Ten things we learned at the IPG’s 2023 Spring Conference
We’ve distilled our many takeaways from a packed Conference to just ten. Tell us yours!
1. ‘There’s a new spirit of resilience’
Back at the Conference by popular demand, BBC broadcaster, economist and author Dharshini David balanced economic realism with cautious optimism in her keynote. A triple whammy of Brexit, Covid and war in Ukraine have battered the economy, with high inflation, energy price shocks and export and supply problems all affecting publishers. But the good news is that many people remain happy to spend on small luxuries like books, and there are some signs of respite. “We’re still looking at a hard time… but it could have been a lot worse, and we seem to have got a new spirit of resilience.”
2. ‘The pluses of being independent far outweigh the negatives’
A session with Canongate’s Jamie Byng in conversation with Virago’s Lennie Goodings was a great reminder of the power of independence in publishing. What indies lack in financial clout they more than make up for in passion, agility, innovation, author care and more. “I feel very passionate about Canongate remaining independent… the pluses far outweigh the negatives.” Byng also struck a chord when he said Canongate refers not to backlist but core list. “We don’t like the term… it’s such a pejorative word.” Other speakers agreed, including PB Shop’s Caroline Summers, who said many readers turned to older titles when their spending is tight. “People want books and authors that are familiar—they’re less willing to take a punt on things.”
3. ‘Recommendation is the holy grail of selling books’
In a session on selling books in tough times, Litalist founder Seni Glaister talked about the value of consumer data in engaging buyers. But she also emphasised the enduring power of word of mouth and recommendations, which Litalist is setting out to encourage. “We still need to learn more about the emotional punch that prompts people to buy books… intelligent recommendation is the holy grail of bookselling.”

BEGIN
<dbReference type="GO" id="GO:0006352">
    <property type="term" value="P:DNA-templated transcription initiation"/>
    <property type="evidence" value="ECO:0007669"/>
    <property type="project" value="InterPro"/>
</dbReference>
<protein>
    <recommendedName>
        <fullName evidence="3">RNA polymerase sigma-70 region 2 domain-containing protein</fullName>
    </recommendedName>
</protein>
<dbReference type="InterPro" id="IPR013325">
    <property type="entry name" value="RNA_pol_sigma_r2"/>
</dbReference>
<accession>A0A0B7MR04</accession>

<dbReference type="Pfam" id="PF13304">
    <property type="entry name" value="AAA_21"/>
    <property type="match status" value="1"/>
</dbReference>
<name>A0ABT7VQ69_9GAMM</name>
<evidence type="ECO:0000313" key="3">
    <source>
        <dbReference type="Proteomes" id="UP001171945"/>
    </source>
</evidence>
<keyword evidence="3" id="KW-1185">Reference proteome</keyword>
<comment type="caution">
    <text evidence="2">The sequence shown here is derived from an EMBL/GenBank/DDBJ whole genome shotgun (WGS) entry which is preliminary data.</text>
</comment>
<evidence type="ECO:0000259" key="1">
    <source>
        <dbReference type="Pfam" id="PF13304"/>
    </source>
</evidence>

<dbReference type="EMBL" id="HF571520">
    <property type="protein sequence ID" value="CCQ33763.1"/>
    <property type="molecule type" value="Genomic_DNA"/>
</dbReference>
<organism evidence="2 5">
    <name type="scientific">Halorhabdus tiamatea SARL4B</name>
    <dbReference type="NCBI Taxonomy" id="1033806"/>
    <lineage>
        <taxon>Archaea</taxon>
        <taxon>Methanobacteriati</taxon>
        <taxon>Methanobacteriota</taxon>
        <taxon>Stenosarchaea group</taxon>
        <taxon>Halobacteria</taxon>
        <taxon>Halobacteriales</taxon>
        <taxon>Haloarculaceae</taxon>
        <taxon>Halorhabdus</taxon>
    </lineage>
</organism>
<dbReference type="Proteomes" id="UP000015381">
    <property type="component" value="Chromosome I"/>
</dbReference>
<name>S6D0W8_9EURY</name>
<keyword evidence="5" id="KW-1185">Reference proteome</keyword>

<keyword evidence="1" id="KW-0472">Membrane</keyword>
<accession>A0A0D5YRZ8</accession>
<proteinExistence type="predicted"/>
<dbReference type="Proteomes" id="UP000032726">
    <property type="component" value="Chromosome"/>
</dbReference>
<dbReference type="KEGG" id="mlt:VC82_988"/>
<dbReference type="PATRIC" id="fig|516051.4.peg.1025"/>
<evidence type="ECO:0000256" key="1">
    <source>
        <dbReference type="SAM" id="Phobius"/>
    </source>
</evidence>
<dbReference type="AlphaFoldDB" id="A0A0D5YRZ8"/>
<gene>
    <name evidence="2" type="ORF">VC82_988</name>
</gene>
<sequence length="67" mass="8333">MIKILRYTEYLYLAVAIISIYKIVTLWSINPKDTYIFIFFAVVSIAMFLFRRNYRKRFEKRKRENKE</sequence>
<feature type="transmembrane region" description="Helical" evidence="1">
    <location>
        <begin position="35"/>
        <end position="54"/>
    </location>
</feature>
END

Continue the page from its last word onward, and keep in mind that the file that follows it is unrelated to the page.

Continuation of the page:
4. ‘TikTok is the new storefront’
TikTok’s Matthew Perry drew a big crowd to talk about the power of BookTok and the potential to sell through its new online shop. “The BookTok phenomenon is reshaping the industry… TikTok is the new storefront for consumers,” he said. To engage users, focus on live content, recommendations and behind-the-scenes glimpses. And don’t worry if it’s not professional, because authenticity is the most important thing. For more help with getting started on TikTok, see this IPG Skills Hub resource.
5. ‘ChatGPT could have as big an impact as Gutenberg’
“It sometimes feels like tech is out of control… it’s creating new perceptions of what reality is,” said tech expert and Wired co-founder David Rowan in a thought-provoking keynote. He looked at the impact of Artificial Intelligence and the new ChatGPT service, which raises big questions around issues like the role of authors and publishers, the boundaries of tech and the accuracy of what we are told. “AI and ChatGPT could have as much impact as Gutenberg [and the printing press],” he suggested.
6. ‘The best way to predict the future is to invent it’